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- Classical Music Experiences

Encompass New Opera Theatre

Administrative Offices:
138 South Oxford Street
Suite 1A
Brooklyn, NY 11217
Tel: (718) 398-4675
Fax: (718) 398-4684

In May 2000, Opera America honored Encompass and Founding Artistic Director Nancy Rhodes for "25 Years of Dynamic Leadership." Well-known Pianist and Conductor Mara Waldman is the Music Director/Conductor of Encompass. Among the many innovative new works staged by Nancy Rhodes at Encompass are the world premieres of Michael Stewart, Mark Bramble, Richard Engquist and Doug Katsaras' musical Elizabeth and Essex, which starred Estelle Parsons, Florence Lacey, and Richard White; Only Heaven by Ricky Ian Gordon, based on poetry of Langston Hughes, which she co-conceived with the composer; and Arif Mardin's opera, I Will Wait; American premieres of George Antheil's 1920s jazz opera Transatlantic and Venus in Africa; and recently the New York premiere of Russian composer Grigori Frid's compelling opera, The Diary of Anne Frank, which went on tour, playing four sold-out performances at the Cleveland Opera's 1,000-seat Ohio Theatre.

Voice Afire Pocket Opera and Cabaret
New on the NY scene since 2010, Voice Afire is directed by Ray Luedeke. In 2012 Ray's re-invention of Puccini, Butterfly's Trouble, was produced off off Broadway and received rave reviews. Voice Afire is collaborating with Opera Company of Brooklyn and with Encompass New Opera Theatre for productions of Butterfly's Trouble and of Viva Pablo Neruda, an original pocket opera.

Gotham Chamber Opera (tel. 212/868-4460; www.gothamchamberopera.org)
The Gotham Chamber Opera specializes in premieres and lesser-known works performed in interesting site-specific settings. Some of the most remarkable productions I've seen in years have been by this company: Respighi's La Bella Dormente Nel Bosco with Basil Twist's puppetry and Haydn's Il Mondo della Luna in the Hayden Planetarium at the American Museum of Natural History. If you love opera, it's worth arranging your trip to be in New York when the Gotham Chamber Opera is doing a production.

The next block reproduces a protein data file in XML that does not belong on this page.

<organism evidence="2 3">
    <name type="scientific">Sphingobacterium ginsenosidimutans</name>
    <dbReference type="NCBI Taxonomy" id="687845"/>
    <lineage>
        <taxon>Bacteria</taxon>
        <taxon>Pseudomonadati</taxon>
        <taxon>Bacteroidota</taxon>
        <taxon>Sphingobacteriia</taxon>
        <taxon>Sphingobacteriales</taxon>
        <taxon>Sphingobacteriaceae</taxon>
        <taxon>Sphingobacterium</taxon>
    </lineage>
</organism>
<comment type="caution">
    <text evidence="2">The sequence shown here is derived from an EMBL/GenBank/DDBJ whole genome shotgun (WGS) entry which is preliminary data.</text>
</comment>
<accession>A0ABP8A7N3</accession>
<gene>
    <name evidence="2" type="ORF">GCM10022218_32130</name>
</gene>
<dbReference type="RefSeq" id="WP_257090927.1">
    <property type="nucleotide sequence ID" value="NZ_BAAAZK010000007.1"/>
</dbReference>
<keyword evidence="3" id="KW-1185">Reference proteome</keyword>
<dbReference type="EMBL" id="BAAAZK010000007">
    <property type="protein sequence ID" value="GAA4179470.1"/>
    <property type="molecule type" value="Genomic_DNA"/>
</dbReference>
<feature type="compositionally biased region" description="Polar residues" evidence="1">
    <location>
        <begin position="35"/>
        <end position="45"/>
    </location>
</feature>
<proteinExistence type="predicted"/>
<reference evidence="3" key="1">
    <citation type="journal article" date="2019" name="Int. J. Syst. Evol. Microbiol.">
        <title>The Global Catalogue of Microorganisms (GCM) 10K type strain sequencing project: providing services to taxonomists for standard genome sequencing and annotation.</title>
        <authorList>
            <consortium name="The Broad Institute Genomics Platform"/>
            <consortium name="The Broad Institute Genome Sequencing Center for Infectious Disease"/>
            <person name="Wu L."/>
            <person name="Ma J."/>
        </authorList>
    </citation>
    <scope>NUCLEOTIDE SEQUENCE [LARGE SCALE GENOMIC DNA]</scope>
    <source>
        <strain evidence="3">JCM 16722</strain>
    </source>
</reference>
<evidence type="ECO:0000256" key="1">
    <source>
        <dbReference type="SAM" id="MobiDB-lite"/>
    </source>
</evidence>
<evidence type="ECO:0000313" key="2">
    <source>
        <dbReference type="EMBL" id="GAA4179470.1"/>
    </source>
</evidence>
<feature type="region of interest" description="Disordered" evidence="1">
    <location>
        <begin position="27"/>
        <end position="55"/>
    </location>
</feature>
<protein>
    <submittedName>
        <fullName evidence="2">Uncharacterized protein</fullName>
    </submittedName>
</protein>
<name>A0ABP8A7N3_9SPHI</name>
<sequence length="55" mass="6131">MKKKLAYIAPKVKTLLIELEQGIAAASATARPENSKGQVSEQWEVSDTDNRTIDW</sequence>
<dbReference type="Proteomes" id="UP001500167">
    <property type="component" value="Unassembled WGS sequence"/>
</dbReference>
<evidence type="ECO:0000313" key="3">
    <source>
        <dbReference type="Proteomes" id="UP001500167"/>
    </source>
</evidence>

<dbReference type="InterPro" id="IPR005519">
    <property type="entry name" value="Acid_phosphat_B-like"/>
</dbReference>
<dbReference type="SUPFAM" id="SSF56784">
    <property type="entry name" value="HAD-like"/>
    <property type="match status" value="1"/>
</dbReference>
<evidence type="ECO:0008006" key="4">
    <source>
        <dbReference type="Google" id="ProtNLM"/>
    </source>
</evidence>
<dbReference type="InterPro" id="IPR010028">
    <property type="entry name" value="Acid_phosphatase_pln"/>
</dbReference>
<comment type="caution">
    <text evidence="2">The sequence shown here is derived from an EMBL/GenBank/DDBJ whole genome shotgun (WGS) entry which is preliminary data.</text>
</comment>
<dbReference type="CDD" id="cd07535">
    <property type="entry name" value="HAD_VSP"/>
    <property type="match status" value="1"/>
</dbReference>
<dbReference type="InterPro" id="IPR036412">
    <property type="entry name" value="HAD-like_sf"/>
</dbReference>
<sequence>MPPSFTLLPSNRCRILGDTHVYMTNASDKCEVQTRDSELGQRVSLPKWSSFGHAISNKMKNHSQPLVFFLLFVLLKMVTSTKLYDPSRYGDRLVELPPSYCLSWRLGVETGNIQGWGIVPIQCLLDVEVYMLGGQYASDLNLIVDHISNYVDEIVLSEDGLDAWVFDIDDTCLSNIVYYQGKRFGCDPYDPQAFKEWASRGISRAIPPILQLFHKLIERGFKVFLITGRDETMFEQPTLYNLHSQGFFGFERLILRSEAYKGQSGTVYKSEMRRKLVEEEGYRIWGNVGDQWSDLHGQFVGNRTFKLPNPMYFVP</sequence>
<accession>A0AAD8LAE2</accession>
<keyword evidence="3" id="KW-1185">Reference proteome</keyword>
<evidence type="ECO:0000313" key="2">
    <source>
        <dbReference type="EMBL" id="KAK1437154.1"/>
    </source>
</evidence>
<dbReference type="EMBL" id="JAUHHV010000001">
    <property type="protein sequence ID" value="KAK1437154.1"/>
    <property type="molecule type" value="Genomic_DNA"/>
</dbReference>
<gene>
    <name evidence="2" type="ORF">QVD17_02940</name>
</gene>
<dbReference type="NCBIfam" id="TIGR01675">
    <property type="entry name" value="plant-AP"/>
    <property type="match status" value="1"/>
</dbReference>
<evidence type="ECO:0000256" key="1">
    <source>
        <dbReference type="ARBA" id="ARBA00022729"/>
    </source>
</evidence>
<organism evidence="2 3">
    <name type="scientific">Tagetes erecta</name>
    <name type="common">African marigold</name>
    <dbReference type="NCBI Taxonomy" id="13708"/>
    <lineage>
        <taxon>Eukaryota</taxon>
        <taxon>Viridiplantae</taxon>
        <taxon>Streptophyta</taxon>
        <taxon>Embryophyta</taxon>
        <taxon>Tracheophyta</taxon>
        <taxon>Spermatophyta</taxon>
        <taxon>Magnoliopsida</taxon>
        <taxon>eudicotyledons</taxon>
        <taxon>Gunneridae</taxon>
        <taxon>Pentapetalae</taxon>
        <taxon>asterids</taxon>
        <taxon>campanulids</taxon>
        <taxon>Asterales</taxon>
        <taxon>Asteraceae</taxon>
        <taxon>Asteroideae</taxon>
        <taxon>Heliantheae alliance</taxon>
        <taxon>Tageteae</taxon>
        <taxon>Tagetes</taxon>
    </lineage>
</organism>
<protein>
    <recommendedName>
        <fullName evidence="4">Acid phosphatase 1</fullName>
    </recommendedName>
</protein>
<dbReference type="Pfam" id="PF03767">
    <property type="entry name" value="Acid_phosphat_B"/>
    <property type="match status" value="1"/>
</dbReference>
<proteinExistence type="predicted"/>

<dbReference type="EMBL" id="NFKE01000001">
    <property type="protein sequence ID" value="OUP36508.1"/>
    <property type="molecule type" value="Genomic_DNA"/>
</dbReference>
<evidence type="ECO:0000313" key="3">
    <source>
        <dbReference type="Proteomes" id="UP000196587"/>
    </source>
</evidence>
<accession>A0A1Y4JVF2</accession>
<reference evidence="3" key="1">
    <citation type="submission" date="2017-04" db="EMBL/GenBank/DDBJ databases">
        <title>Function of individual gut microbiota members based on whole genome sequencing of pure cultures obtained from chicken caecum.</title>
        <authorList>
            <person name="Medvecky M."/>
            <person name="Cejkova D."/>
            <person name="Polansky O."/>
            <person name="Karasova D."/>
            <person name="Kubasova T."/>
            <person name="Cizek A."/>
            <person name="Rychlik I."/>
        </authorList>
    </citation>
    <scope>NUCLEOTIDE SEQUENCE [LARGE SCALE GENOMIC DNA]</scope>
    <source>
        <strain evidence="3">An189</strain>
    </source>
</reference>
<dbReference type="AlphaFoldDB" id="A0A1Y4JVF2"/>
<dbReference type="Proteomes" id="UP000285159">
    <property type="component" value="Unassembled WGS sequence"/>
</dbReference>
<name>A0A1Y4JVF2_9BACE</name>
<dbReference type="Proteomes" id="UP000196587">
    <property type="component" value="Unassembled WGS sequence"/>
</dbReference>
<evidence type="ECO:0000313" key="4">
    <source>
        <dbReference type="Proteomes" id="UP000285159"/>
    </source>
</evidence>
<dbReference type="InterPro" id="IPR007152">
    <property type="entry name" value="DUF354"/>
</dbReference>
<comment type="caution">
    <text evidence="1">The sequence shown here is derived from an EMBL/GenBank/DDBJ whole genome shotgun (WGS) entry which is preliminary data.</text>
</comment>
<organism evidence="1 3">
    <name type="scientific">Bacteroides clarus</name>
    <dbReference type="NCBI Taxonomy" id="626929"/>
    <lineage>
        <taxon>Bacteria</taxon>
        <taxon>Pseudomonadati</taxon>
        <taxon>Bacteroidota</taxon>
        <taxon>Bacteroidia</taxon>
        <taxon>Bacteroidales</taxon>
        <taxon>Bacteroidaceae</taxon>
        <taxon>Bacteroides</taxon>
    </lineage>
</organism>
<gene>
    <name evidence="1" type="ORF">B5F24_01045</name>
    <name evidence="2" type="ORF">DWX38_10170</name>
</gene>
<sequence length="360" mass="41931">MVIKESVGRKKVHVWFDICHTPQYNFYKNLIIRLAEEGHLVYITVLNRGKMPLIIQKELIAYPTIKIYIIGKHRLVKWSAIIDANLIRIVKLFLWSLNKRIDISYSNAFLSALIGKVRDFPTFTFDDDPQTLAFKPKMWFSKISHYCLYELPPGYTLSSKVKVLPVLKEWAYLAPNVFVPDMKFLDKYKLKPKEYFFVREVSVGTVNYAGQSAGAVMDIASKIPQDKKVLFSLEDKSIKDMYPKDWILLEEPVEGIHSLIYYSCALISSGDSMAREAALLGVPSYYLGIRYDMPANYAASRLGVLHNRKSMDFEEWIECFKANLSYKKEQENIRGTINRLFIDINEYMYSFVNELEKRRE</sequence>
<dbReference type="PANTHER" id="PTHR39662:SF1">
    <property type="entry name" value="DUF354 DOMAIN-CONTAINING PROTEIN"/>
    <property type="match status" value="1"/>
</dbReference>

Dicapo Opera Theatre
(184 East 76th St.; tel. 212/288-9438; www.dicapo.com)
This company presents an annual season of fully-staged operas with a 30-piece orchestra in its own beautiful theater on the Upper East Side. Dicapo does classic works and contemporary operas as well as an "Opera for Kids" series.

Amore Opera
(tel. 888/811-4111; www.amoreopera.org) and Bleecker Street Opera (45 Bleecker St.; tel. 212/239-6200; www.bleeckerstreetopera.org)
When the beloved Amato Opera closed after 60 years, opera veterans from the company went on to form two new companies: Amore Opera and Bleecker Street Opera.
Using some of the old sets, costumes, and props from the Amato Opera, the Amore Opera Company focuses on traditional opera with fully-staged productions. It also offers family-friendly "Opera-in-Brief" comic opera performances.
The Bleecker Street Opera, run by Mr. Amato's niece, is dedicated to presenting new operatic works by living composers. This company sponsors a New Opera Composers Forum and gives the public a chance to hear new operas such as Strange Fruit by composer Chandler Carter (www.chandlercarter.com).`

Chelsea Opera (tel. 212/260-1796; www.chelseaopera.org)
The company produces standard, modern, and new works with professional singers and a chamber orchestra at St. Peter's Church in Chelsea. By making opera affordable, the company serves the community and attracts first-timers. Chelsea Opera also runs a concert series at The New Church on East 35th St.

Opera Manhattan Repertory Theatre
(tel. 917/583-4335; www.operamanhattan.com)
OMRT was created to give young and emerging singers a chance to "put on a show." In addition to being in the spotlight, they make the costumes and paint the sets. The company also gives opportunities to first-time musical directors and puts on a One-Act Opera Festival.

Harlem Opera Theater (tel. 212/592-0780; www.harlemoperatheater.org)
Harlem Opera Theater's mission is to present classical music and opera to the underserved Harlem neighborhood. The music of Handel, Mozart, and Puccini is presented along with the works of African-American composers of classical music and spirituals. The performances feature emerging talent and professional classical singers from the Harlem community.

Opera Company of Brooklyn (tel. 212/567-3283; www.operabrooklyn.com)
The Opera Company of Brooklyn develops young talent and introduces new audiences to opera. (Many of their singers have gone on to work in regional opera companies across the U.S. and in Europe). Best of all, it has a BYOB policy -- that's right, you bring the drinks, they provide the glasses and snacks!